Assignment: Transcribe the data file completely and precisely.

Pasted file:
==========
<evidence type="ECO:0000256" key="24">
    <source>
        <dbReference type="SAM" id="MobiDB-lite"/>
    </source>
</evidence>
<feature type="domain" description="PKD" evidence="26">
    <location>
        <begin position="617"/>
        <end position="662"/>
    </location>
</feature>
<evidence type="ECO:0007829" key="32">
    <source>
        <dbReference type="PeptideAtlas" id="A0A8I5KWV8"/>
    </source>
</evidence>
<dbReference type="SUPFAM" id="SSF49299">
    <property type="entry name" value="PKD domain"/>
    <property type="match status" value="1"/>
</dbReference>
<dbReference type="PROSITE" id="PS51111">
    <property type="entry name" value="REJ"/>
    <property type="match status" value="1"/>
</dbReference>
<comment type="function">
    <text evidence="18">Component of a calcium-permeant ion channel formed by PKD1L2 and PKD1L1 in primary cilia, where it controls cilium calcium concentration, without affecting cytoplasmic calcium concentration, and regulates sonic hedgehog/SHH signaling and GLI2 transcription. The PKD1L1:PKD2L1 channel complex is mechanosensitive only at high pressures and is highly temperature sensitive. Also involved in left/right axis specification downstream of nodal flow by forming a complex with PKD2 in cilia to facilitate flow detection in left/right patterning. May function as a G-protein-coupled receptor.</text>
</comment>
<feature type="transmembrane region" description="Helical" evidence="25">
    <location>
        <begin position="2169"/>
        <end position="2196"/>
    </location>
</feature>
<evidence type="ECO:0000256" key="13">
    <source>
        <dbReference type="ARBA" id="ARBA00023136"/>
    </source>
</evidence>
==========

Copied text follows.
<evidence type="ECO:0000256" key="24">
    <source>
        <dbReference type="SAM" id="MobiDB-lite"/>
    </source>
</evidence>
<feature type="domain" description="PKD" evidence="26">
    <location>
        <begin position="617"/>
        <end position="662"/>
    </location>
</feature>
<evidence type="ECO:0007829" key="32">
    <source>
        <dbReference type="PeptideAtlas" id="A0A8I5KWV8"/>
    </source>
</evidence>
<dbReference type="SUPFAM" id="SSF49299">
    <property type="entry name" value="PKD domain"/>
    <property type="match status" value="1"/>
</dbReference>
<dbReference type="PROSITE" id="PS51111">
    <property type="entry name" value="REJ"/>
    <property type="match status" value="1"/>
</dbReference>
<comment type="function">
    <text evidence="18">Component of a calcium-permeant ion channel formed by PKD1L2 and PKD1L1 in primary cilia, where it controls cilium calcium concentration, without affecting cytoplasmic calcium concentration, and regulates sonic hedgehog/SHH signaling and GLI2 transcription. The PKD1L1:PKD2L1 channel complex is mechanosensitive only at high pressures and is highly temperature sensitive. Also involved in left/right axis specification downstream of nodal flow by forming a complex with PKD2 in cilia to facilitate flow detection in left/right patterning. May function as a G-protein-coupled receptor.</text>
</comment>
<feature type="transmembrane region" description="Helical" evidence="25">
    <location>
        <begin position="2169"/>
        <end position="2196"/>
    </location>
</feature>
<evidence type="ECO:0000256" key="13">
    <source>
        <dbReference type="ARBA" id="ARBA00023136"/>
    </source>
</evidence>